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South African farmers to benefit from scheme to produce unique fruit brands
Thousands of farmers in lower Nyanga, South Africa are set to benefit from an out-grower scheme in which they will produce unique tomato brands and various fruits for Best Fruit Processor (BBJ) (Pvt) Limited. The company is a joint venture between Agricultural and Rural Development Authority (ARDA) and Beitbridge Juicing (Pvt) Ltd.
The model for contract growing for fruits is based on a mix of community irrigation schemes like the Nyakomba, Nyamaropa, Nyabombwe and Nyarumvurwe small-holder farmers, as well as a few commercial farmers.
The company is working with farmer-groups to set up mango, orange, guava, and passion fruit plantations to complement existing plantations. It then procures raw fruits from small-scale farmers and processes them into purees and paste for both local and export markets.
Nyanga Rural District Council chairperson, Councillor Moses Gutu is spearheading the initiative that involves all traditional leaders of resource poor communal farmers in Nyanga North to add value to their agricultural produce to derive maximum economic benefits. Cllr Gutu, who toured Best Fruit Processors plant in Norton together with traditional leaders, farmers and extension workers from Nyanga, last Thursday, said tomato and fruit benefits would increase growers’ earnings.
He said the majority of farmers were losing interest in tomato and fruit production due to poor pricing and alleged manipulation by buyers.
“Our challenge is to mobilise local farmers to produce enough tomatoes and fruits to meet the demand as a start. This will require serious coordination in the district, and given the magnitude of poverty in lower Nyanga, almost every household should be taken on board to produce tomatoes and all kinds of fruits to meet the tonnage required by the processor,” said Cllr Gutu.
“The plant processes mangoes, guavas, passion fruit and tomatoes for local and export markets. Nyanga has the potential and all along farmers were failing to get someone who processes and add value to their fruits to enhance revenue. This is the starting point and this scheme will show farmers that they stand to benefit if they proceed in this particular direction. This is an incentive to our farmers and they should diversify into these fruits because there is guarantee of a market."
“We need a creative approach to agriculture in Nyanga. We cannot continue with the business as usual approach because we need to change our lives. The weather vagaries are playing havoc with traditional production and we must diversify into new fruit crops. There is no better way of motivating peasant farmers than to venture into new crops and create markets for them,” he said.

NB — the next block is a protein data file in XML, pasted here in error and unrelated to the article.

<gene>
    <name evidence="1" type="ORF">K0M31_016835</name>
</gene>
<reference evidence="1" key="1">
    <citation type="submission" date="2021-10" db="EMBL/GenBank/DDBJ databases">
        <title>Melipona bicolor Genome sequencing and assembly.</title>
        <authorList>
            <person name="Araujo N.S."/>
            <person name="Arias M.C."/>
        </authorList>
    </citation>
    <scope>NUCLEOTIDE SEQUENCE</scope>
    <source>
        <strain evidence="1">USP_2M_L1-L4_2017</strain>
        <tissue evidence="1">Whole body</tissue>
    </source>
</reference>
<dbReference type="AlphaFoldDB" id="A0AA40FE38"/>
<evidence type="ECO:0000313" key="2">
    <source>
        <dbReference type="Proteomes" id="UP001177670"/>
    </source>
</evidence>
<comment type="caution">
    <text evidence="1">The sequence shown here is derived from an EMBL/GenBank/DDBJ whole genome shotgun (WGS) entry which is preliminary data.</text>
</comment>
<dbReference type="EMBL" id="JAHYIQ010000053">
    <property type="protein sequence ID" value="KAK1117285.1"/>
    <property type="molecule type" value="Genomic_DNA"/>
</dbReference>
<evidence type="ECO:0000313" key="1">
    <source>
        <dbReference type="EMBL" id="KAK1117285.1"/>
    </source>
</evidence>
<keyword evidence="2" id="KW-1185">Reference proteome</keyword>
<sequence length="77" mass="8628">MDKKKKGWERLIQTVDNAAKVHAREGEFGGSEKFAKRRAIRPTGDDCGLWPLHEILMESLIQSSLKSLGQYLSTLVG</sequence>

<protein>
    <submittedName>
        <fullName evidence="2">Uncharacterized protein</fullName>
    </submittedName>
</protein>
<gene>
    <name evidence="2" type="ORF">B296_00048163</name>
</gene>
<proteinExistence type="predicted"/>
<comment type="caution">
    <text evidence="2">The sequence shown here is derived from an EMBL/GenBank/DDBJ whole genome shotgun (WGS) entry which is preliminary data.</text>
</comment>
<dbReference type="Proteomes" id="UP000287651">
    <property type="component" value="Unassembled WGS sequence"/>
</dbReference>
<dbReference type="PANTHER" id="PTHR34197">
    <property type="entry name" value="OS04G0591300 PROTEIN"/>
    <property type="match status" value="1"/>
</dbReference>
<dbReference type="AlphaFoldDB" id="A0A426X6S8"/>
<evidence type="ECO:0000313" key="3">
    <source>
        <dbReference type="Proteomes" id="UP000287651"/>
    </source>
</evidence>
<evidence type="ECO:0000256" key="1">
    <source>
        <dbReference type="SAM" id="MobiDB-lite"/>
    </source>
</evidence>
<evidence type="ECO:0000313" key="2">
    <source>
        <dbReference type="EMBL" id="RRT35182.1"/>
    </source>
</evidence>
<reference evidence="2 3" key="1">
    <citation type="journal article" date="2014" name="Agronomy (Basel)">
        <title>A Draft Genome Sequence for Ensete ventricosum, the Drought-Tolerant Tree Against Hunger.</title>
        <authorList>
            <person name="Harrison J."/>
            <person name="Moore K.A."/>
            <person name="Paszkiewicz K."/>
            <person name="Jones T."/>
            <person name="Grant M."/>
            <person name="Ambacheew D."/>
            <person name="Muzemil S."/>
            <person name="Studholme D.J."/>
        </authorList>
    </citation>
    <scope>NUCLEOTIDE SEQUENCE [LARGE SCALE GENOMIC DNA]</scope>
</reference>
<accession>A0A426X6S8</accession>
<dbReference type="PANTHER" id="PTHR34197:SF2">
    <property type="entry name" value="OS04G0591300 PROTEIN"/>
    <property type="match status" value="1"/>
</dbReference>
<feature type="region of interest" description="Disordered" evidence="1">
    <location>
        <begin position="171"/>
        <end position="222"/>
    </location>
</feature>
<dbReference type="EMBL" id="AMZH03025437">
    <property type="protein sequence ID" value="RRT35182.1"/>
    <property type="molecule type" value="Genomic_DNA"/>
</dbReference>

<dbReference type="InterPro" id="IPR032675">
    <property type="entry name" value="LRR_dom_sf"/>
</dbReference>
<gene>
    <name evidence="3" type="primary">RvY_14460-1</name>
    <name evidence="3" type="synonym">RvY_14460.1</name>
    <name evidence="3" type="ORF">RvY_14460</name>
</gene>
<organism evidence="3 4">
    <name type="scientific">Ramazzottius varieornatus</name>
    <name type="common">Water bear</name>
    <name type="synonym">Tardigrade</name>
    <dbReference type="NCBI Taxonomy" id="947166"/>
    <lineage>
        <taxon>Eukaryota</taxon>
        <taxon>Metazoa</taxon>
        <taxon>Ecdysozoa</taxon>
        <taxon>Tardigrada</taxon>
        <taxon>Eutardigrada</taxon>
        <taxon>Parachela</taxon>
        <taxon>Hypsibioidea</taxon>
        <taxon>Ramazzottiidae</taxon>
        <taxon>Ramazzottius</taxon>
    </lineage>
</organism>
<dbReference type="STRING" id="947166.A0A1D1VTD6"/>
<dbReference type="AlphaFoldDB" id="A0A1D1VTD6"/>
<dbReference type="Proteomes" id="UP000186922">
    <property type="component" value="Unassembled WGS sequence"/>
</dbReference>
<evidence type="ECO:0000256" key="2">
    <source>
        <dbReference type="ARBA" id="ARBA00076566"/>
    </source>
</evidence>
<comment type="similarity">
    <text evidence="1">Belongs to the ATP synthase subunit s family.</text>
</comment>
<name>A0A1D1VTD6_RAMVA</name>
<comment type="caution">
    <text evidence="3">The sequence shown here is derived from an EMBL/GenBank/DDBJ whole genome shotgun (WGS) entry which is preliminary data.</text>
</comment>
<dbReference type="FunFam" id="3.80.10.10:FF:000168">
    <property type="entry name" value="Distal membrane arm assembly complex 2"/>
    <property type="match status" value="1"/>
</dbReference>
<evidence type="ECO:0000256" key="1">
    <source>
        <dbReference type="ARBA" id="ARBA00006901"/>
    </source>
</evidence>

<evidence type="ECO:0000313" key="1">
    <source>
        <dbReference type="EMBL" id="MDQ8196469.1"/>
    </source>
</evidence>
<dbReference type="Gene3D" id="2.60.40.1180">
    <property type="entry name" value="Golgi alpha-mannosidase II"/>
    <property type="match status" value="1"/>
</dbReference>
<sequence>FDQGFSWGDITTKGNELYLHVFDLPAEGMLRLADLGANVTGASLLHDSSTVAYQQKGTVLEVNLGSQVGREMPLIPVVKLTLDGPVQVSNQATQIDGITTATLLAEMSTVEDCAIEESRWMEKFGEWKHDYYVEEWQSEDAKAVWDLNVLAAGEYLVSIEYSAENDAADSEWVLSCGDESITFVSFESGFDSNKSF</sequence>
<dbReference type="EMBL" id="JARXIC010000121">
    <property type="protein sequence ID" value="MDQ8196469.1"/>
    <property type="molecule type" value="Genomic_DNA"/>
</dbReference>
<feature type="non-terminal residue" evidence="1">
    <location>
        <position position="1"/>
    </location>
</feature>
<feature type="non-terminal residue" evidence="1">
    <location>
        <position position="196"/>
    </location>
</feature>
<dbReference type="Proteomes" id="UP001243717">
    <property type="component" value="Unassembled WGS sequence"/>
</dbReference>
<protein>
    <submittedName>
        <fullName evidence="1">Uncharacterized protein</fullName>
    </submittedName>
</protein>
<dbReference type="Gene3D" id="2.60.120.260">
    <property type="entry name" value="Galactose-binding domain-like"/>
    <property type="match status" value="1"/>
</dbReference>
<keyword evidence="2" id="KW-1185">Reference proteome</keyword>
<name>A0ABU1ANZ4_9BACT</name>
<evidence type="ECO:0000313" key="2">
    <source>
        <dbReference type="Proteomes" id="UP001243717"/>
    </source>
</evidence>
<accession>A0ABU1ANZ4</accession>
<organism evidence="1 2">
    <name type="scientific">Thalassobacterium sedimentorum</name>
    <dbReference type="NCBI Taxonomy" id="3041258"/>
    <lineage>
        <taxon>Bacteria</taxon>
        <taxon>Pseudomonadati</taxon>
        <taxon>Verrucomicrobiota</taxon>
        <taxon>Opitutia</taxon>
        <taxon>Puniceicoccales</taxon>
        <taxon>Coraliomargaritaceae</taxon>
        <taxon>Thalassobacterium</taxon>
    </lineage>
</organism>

Cllr Gutu said the initiative was anchored on the belief that the productive engine of agriculture rests on small-scale farmers and with the right training and vision could help to multiply the productive potential of their vibrant business minds. Best Fruit Processors, he said, would be responsible for training farmers that would take their produce to the tomato processing plant.
He said the processing of tomatoes was in line with Zim-Asset’s cluster of value addition and benefits.
“This project is strategically economic and will unravel great economic potential for Nyanga.
“With the right mentorship, we cannot fail to produce fruits which are abundant and were rotting as farmers were not making money out of them due to lack of market. The dream and vision is to have our own processing plant in Nyanga to add value and stop exporting our fruits in their raw form. This can change the complexion of Manicaland. We need to identify abundant resource and support the communities to get something out of them to transform their lives,” he said.
The Norton-based fruit processing plant has an annual production capacity of 30 000 tonnes of raw fruit which is processed into purees and pastes which are aseptically packaged and therefore preservative-free. ARDA chairman, Mr Basil Nyabadza, said the company had a budget to out-grow mangoes, guavas, granadillas, oranges and lemons to start producing various fruit drinks.
“The output is for both domestic consumption and a strong export market with focus on the SADC region,” Mr Nyabadza said.
He said the processing of fruits and tomato paste was aimed at primarily reducing imports while at the same time increasing the export base.
Publication date: 11/10/2017
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